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2021-02-20, 15:09   #78
Dr Sardonicus

Feb 2017
Nowhere

25×139 Posts

Quote:
 Originally Posted by LaurV Like Isoroku Yamamoto would say, the giant right now is waking up... Or, as we say in our language, any kick in the butt is a step ahead. Isn't Texas one of the most sunny places in the world? (it appears so from the movies ). This was maybe the kick in the back that will make everybody install solar panels. Yeah, well, you need to clean them after snow and sandstorms, but in the same time they'll reduce your dependency of the central supply, make you more independent, and flexible. What doesn't kill you, makes you stronger.
This is up to the people of the Great State of Texas. If they're willing to live with a power system that collapses in cold spells, nothing will be done. The major difference this time around from previous times like 1989 and 2011 is, the cold was worse, and there was extensive damage to water systems. A quarter of the state's residents, including everyone in Houston, is under boil orders.

Two things they obviously have to address: One, improve the reliability of the natural gas production and distribution system. Having plentiful natural gas and a lot of natural gas-fired power plants does no good if extensive wellhead freeze-off, valves getting stuck, or pipes at treatment or collection facilities getting clogged with ice means the gas won't flow.

Two, find ways to prevent disasters to the water system when really cold weather hits. I'm not sure how much can be done to keep mains and service lines from freezing, but whatever can practically be done, should be. And residents need to know what they have to do to avoid major water damage to their homes if their pipes do freeze: Turn off their main shutoff valve before trying to thaw the pipes, and leave it off until frozen pipes are thawed. Then, turn the water back on and check to make sure their pipes aren't leaking. If they leak, shut the water off again until the pipes can be fixed.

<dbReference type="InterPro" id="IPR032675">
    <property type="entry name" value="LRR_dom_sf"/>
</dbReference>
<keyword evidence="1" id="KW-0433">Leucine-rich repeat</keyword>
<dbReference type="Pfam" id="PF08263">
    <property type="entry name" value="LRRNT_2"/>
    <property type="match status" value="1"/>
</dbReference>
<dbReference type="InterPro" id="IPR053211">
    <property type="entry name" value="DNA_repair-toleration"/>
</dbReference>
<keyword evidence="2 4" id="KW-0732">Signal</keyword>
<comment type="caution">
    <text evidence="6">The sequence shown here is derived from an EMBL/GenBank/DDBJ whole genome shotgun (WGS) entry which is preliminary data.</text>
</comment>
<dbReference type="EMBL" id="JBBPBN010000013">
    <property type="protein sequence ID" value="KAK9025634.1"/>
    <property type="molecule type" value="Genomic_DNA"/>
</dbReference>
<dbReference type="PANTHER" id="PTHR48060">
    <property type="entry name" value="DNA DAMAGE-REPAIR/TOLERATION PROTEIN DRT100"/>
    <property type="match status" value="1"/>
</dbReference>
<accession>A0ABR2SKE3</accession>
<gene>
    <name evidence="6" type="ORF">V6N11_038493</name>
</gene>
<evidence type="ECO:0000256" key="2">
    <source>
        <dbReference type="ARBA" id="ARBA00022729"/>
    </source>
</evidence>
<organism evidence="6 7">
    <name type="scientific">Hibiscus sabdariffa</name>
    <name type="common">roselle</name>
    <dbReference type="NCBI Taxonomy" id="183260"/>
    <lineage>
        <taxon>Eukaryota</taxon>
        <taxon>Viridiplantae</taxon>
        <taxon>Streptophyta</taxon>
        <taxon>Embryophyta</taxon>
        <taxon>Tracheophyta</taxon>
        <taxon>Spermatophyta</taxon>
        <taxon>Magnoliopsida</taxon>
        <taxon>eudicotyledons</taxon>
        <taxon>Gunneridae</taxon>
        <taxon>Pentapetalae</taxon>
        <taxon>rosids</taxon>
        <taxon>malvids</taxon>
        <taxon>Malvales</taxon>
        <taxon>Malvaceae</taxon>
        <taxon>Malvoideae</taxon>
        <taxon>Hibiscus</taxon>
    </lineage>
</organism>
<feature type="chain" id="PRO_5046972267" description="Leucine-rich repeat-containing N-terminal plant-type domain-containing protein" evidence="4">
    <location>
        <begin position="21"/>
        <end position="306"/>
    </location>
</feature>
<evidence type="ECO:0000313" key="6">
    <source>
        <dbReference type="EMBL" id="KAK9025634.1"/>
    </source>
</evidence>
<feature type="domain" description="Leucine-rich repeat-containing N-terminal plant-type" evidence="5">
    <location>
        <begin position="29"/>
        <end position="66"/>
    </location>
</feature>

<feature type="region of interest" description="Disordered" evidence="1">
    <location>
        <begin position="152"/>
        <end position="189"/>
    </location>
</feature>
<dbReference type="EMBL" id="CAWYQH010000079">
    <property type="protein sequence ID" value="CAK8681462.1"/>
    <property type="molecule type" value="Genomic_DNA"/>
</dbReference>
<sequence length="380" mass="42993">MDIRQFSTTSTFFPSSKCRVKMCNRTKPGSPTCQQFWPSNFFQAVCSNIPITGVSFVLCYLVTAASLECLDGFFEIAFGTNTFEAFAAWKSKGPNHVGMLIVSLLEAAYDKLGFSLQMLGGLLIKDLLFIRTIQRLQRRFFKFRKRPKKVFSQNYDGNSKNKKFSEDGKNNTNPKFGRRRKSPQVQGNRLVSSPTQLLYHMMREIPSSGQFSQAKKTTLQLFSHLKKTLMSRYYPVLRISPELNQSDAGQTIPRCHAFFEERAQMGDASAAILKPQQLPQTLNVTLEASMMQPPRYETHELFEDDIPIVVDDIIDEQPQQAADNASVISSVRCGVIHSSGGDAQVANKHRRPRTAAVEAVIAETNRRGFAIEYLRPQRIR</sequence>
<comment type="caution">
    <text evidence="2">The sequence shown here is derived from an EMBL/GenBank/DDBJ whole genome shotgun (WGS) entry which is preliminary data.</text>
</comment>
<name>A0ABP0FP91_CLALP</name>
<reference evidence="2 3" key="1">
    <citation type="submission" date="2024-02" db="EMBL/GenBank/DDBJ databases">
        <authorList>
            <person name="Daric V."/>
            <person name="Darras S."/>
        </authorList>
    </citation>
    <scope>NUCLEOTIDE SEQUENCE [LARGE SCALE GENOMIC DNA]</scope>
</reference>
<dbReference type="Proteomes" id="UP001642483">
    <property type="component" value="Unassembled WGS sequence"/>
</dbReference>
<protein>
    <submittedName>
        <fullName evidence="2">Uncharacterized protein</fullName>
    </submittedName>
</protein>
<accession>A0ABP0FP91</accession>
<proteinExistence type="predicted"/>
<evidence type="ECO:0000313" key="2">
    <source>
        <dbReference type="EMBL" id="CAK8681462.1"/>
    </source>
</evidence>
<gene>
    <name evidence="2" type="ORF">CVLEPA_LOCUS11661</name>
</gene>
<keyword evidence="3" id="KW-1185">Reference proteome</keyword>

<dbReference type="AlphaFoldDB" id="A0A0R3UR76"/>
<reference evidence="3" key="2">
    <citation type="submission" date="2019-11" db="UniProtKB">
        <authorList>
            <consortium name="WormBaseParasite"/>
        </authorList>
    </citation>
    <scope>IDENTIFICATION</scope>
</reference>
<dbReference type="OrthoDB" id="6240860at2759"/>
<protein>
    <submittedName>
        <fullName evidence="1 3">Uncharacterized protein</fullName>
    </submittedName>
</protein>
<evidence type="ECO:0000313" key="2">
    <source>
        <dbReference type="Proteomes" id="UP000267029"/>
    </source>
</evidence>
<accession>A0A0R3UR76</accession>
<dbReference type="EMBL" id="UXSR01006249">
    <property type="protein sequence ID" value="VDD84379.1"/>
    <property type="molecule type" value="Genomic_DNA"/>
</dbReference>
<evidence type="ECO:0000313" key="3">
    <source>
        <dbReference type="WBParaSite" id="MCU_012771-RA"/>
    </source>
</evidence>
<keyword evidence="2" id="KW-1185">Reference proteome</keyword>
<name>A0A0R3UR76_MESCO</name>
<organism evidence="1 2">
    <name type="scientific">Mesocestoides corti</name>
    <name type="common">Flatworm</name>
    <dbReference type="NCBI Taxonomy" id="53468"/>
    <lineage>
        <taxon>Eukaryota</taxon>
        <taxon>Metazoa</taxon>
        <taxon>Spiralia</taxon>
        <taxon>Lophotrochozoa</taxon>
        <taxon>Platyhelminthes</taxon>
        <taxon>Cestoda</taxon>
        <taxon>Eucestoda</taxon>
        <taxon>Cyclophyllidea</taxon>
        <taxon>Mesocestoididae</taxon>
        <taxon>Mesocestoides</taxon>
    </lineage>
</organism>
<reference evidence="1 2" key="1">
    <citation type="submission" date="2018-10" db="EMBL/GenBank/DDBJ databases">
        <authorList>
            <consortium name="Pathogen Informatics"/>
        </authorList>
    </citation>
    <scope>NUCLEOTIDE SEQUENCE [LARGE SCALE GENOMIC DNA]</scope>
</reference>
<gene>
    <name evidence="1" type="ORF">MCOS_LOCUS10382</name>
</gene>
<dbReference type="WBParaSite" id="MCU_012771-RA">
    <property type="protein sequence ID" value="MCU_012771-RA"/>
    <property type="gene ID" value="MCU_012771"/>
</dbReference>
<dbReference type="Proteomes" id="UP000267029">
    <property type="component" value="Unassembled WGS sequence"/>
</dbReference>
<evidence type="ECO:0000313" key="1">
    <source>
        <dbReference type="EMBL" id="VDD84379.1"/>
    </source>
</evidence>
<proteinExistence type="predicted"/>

2021-02-20, 15:54   #79
xilman
Bamboozled!

"𒉺𒌌𒇷𒆷𒀭"
May 2003
Down not across

2×17×313 Posts

Quote:
 Originally Posted by Dr Sardonicus I'm not sure how much can be done to keep mains and service lines from freezing, but whatever can practically be done, should be.
An obvious solution, used throughout the world where the surface gets cold but there is no permafrost, is to bury the main pipes a metre or two underground.

This doesn't prevent smaller pipes from freezing but at least those are easily isolable when they burst and the ice melts.

This is, of course, but a special case of wrapping water pipes in thermal insulation.

Last fiddled with by xilman on 2021-02-20 at 15:55

2021-02-20, 16:50   #80
Dr Sardonicus

Feb 2017
Nowhere

25×139 Posts

Quote:
 Originally Posted by xilman An obvious solution, used throughout the world where the surface gets cold but there is no permafrost, is to bury the main pipes a metre or two underground. This doesn't prevent smaller pipes from freezing but at least those are easily isolable when they burst and the ice melts. This is, of course, but a special case of wrapping water pipes in thermal insulation.